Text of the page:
Vanessa Kerry, a global healthcare revolutionary, discussed the ins and outs of her innovative nonprofit Seed Global Health at the latest installment of the Women Who Empower Speaker Series on Tuesday evening. “We think this is the new face of diplomacy,” Kerry said. “We are committed to raising the next generation of well-trained doctors and nurses who can be agents of change for their countries.”
Formerly known as the International Student and Scholar Insititute, the newly-named Office of Global Services offers a wide variety of resources for students hailing from more than 140 countries.
For network security expert Alina Oprea, collaboration is the solution to stopping future cyberattacks. “People in government, academia, and industry have the expertise to address different parts of the problem,” she explains, “but we need to work together in order to have a broader impact.”
To ease the tension of Election Day, we asked seven faculty members to participate a quirky thought experiment that challenged each of them to consider how one well known but long dead person in their respective fields would have voted in the 2016 presidential election. The responses were insightful, sobering, and occasionally hilarious.
“The most amazing thing I have ever done.” That’s how senior Christa Blomquist described her Dialogue of Civilizations program in Iceland. At Thursday’s annual dialogue fair, she was among the students and faculty who extolled the virtues of living, working, and studying in an unfamiliar country.
Growing up in France, Nadine Aubry knew that she wanted to harness the power of engineering to make a positive impact on the world. Now, as dean of the College of Engineering, she is shaping the future of engineering education while being recognized for her achievements through prestigious appointments and major awards.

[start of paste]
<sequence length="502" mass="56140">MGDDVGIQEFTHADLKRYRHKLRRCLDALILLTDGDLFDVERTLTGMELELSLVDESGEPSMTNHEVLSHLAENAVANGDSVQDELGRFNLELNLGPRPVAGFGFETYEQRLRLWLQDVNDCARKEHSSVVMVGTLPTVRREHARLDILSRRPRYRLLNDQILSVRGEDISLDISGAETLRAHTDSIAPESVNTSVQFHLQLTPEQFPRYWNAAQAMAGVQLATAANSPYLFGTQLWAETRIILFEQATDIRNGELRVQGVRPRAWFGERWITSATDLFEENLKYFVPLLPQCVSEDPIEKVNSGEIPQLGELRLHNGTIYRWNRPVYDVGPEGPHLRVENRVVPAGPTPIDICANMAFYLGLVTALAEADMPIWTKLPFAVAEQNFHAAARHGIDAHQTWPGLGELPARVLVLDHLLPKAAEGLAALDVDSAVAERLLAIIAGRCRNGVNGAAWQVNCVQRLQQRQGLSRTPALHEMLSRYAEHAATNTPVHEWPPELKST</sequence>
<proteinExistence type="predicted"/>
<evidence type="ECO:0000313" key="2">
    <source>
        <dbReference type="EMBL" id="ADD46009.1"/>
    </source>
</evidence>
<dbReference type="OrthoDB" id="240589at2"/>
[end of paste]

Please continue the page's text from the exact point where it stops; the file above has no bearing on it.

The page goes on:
As a kid, Geena Huh liked to visit her father’s neuroscience lab, an experience that piqued her interest in medicine. Now she’s a first-year pharmacy student at Northeastern. She chose the university for its co-op program, which will afford her the opportunity to work in the health field before enrolling in medical school.
Ishaku Haruna graduated from the Global Leadership Program at the top of his class, with two master’s degrees and recognition as International Student of the Year. The program, he says, helped him see leadership “through the lens of service to humanity.” Now, his work in rural villages in his native Nigeria is reaching the most vulnerable citizens. Here’s his story.
Beth Stevens, an alumna and neuroscientist, has spent her career researching diseases like Alzheimer’s and schizophrenia. On Thursday, the MacArthur “genius award” recipient joined President Aoun to discuss her success.
The university has been honored with the 2016 Higher Education Excellence in Diversity Award from INSIGHT Into Diversity magazine.
“This country can’t succeed without your skills,” Commencement speaker Sy Sternberg told some 300 students at the D’Amore-McKim School of Business’ graduation ceremony in Matthews Arena on Thursday night. “This country does not move forward without you.”
A newly discovered planet called Proxima b is tantalizingly close to Earth and lies within the right distance of its star to support life. For Cordula Robinson, associate teaching professor in the Geospatial Information Technology program, the discovery suggests that “life outside of our solar system is a possibility.” Here, she explains why all of us should take note of our nearest interstellar neighbor.